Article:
(Tales From Paharpur : Story 2, Part 1. BlogchatterA2Z challenge Day 5)
Prakash was my childhood friend. He was afflicted with polio and his limp grew worse with age. We grew up together in Paharpur. The name Paharpur might have come from the fact that the village was surrounded by a number of hillocks. My house was in the middle of the village, just opposite his.
We were in High School and he was our undisputed leader. Besides Prakash and I, our gang of four consisted of Tirky and Ranka. The school was in another village called Kantakpur, three kilometers away. The three of us took turns to carry Prakash in our bicycles. Being village boys, we had all started our education late and we were quite over aged for high school.
The dusty road to Kantakpur started after we crossed the river near thick bushes of kewda flowers. One day, when we had just crossed the river, Prakash told us to stop. Calling out to Tirky he said, “Do you see the black bird sitting there on the tallest kewda plant?”
We craned our necks and narrowed our eyes to locate the blackbird. “Yes… yes. I see it,” Ranka shouted.
“Tirky, today is your lucky day. We have found what we were searching for.”
While Tirky nodded to show his understanding, Ranka and I demanded an explanation.
Tirky wanted to say something, but, Prakash stopped him. “Let me explain, he said, our friend Tricky has a crush on Jaya, that idiot Vikram’s sister. But he does not know how to approach her. I consulted the ancient manuscript that one of our great great grand fathers has left for us. It is written there that to seduce someone and make him or her do whatever you want you need to get the twig of a black bird’s nest found in the kewda flower bushes. First, all of you go, search for the nest and get the twig. Then I will tell you what to do.”
The kewda plants were part of thick bushes consisting of various thorny plants and creepers. The possibility of snakes hiding in the thick undergrowth made the prospect of reaching that particular plant scary.
When Prakash saw that we were hesitating he came limping. He shouted and taunted calling us names. “Useless fellows, wait I will show you how to go inside.” He used his stick to beat the undergrowth to make sure there was no snake. Then he crawled inside. In no time he was near the trunk of the plant that housed the nest. We followed him and were about to reach him when he signaled us to stop and be still.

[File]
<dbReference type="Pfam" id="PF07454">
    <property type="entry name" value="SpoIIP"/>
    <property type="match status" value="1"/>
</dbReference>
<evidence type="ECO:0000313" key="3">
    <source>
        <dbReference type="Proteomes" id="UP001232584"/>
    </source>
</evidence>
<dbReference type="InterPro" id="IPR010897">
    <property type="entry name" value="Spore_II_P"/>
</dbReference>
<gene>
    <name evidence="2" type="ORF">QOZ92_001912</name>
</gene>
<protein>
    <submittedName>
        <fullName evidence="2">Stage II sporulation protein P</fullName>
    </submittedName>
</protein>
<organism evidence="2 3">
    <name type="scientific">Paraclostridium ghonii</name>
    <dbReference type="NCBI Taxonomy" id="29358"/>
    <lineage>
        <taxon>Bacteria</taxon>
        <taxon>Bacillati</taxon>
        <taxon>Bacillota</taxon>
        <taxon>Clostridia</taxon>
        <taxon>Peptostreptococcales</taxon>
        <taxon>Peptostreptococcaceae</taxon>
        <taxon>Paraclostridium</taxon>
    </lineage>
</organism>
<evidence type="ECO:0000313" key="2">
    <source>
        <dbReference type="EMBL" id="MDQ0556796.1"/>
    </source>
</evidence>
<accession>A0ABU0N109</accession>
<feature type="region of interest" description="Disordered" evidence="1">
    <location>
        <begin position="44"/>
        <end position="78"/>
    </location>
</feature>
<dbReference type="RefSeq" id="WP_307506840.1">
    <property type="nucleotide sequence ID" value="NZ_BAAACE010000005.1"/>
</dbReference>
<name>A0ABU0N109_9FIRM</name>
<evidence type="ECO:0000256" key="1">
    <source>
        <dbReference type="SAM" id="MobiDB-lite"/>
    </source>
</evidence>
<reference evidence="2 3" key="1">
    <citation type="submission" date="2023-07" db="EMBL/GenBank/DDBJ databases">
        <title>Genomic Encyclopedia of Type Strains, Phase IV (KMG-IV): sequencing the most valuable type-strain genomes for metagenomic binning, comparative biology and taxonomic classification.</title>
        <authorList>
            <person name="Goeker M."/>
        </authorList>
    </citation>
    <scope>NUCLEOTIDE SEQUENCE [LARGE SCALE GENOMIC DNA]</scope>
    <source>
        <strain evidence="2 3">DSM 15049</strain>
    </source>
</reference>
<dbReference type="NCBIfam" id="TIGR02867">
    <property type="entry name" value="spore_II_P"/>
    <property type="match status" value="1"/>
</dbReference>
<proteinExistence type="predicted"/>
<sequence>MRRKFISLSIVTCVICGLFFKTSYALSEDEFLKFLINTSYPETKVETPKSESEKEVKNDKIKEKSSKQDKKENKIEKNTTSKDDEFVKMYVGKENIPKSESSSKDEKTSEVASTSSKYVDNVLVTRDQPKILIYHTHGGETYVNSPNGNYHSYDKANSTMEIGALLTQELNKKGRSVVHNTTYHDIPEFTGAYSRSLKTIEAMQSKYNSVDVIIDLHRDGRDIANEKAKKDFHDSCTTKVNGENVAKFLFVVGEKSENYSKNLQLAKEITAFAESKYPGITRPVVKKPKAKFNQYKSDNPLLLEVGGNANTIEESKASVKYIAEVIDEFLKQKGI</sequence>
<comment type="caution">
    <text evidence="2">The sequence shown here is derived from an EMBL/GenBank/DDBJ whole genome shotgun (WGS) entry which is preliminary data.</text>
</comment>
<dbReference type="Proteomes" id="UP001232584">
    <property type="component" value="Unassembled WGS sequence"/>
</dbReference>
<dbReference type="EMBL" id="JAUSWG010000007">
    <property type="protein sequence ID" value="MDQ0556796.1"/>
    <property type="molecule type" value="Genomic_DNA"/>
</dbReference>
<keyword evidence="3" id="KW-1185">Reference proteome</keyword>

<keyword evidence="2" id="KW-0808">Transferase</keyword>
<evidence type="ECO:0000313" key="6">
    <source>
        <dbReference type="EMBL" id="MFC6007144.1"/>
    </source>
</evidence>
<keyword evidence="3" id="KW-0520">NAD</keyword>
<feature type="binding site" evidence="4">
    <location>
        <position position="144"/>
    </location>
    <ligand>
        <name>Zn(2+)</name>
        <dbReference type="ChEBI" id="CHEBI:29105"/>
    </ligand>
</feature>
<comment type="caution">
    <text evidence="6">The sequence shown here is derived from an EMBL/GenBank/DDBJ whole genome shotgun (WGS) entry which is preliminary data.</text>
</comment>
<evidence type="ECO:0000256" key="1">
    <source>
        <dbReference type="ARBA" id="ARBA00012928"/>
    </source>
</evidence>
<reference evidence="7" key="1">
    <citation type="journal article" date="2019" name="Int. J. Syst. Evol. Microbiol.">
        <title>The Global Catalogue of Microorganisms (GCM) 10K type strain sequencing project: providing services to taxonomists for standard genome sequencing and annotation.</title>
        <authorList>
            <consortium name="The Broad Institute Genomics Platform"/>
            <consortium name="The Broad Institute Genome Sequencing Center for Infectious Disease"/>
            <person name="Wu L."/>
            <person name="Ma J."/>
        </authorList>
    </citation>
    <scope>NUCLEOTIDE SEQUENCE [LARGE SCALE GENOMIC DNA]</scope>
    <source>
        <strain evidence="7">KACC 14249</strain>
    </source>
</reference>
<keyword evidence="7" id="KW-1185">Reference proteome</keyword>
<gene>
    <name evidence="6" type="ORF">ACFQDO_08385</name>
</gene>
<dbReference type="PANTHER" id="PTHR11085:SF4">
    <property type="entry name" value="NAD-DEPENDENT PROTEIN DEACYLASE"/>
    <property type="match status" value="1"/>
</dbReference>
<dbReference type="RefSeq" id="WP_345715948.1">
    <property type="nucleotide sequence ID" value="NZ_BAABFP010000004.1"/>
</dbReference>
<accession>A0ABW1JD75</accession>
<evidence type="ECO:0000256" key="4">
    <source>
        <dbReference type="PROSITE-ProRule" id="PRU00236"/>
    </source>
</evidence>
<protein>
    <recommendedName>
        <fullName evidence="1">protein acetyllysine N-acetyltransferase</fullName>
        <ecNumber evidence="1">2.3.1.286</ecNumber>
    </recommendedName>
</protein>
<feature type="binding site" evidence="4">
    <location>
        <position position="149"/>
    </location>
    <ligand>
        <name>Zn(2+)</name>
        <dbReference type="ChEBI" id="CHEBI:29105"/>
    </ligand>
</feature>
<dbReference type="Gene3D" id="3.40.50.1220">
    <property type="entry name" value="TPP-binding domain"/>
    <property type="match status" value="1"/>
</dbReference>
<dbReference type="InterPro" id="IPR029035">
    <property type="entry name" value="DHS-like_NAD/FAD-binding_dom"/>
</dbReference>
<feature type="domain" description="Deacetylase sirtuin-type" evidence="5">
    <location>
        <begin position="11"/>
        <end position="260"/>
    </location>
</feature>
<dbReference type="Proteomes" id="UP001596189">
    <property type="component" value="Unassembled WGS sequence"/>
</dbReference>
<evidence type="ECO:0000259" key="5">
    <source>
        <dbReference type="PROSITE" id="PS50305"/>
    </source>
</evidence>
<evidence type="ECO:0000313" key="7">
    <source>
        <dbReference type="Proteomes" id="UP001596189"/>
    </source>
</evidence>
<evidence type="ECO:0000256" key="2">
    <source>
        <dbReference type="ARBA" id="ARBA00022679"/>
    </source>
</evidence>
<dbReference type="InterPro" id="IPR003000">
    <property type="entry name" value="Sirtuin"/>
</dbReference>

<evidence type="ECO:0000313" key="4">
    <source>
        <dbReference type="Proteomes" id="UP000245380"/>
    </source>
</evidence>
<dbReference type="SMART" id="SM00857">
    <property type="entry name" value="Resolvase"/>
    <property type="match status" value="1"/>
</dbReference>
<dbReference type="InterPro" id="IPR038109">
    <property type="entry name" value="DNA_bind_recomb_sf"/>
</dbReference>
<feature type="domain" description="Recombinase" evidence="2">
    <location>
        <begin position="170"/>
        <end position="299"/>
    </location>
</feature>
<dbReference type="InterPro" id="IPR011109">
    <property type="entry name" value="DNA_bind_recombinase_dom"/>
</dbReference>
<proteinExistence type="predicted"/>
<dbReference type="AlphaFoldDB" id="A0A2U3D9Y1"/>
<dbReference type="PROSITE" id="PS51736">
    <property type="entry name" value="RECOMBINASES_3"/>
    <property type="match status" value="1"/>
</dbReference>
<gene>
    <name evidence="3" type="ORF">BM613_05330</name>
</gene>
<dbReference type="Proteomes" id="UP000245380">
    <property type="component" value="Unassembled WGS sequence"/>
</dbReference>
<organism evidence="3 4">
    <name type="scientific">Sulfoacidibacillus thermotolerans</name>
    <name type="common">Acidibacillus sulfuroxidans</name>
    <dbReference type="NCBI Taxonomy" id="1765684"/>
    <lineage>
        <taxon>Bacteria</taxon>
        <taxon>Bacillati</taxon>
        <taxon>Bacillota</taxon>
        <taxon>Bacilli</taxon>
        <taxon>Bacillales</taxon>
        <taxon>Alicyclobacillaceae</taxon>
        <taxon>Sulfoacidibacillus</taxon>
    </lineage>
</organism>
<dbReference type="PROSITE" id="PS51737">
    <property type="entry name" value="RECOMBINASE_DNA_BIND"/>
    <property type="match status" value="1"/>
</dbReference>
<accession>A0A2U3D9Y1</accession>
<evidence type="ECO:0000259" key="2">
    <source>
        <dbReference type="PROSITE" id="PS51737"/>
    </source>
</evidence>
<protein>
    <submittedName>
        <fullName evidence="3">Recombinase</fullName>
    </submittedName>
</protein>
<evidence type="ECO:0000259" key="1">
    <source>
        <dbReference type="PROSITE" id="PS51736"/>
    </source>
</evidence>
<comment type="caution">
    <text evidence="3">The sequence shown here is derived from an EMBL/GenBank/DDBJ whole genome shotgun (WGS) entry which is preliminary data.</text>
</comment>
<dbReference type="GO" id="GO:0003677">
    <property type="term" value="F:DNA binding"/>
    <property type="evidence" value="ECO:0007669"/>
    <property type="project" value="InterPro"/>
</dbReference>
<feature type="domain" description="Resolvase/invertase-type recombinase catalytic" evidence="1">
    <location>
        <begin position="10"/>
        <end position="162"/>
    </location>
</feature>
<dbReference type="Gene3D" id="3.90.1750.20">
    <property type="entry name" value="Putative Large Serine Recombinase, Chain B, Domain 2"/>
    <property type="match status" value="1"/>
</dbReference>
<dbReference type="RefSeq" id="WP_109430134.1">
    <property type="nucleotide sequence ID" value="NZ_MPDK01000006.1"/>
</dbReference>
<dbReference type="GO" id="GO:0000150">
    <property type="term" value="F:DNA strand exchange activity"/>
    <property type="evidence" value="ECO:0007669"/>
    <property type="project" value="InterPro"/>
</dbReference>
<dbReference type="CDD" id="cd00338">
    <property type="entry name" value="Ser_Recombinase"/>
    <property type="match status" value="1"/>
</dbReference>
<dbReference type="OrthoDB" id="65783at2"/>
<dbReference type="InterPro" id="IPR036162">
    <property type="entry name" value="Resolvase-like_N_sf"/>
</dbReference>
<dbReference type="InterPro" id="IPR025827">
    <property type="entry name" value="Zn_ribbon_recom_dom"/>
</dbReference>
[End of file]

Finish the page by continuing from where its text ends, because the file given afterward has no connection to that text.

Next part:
I could see the tail end of a black snake dangling from the tree. The other portion seemed to be hidden in the nest.
He said, “Don’t be afraid. But be still. I know the snake mantra. It will not do us any harm.”
He mumbled something and slowly touched the snake. We could see its head emerging out of the nest. It went up the branch and slowly slid into another tree.
“Now your chances are double, Tirky. The scripture says if the nest is guarded by a snake you will enter her heart without any difficulty.”
When we came out with the twig, Prakash said, “Now we have to crush the twig to make powder out of it. Once the powder is ready I will empower it with a special mantra. You must find a way to mix it with the perfumed powder that she uses. Once she begins applying the powder, you will see the miracle happen.”
Tirky bribed his sister to do it. His sister and Jaya were close friends.
But even after a week no miracle happened. Jaya continued to ignore Tirky. Rather the whole thing backfired. Someone leaked this conspiracy to Jaya’s elder brother. One day when we had gone to the village pond for our morning ablutions, Tirky was badly thrashed by him and we, the co-conspirators, were let off after a stern warning to maintain respectable distance from Jaya.
Prakash was adamant. According to him the prescriptions of that rare ancient manuscript never failed. There must have been something wrong with our execution. Did Tirky’s sister really mix the twig powder with the powder that Jaya used?
We ourselves developed doubts about our execution. That prevented us from estimating Prakash no better than one of those village charlatans.
(to be continued)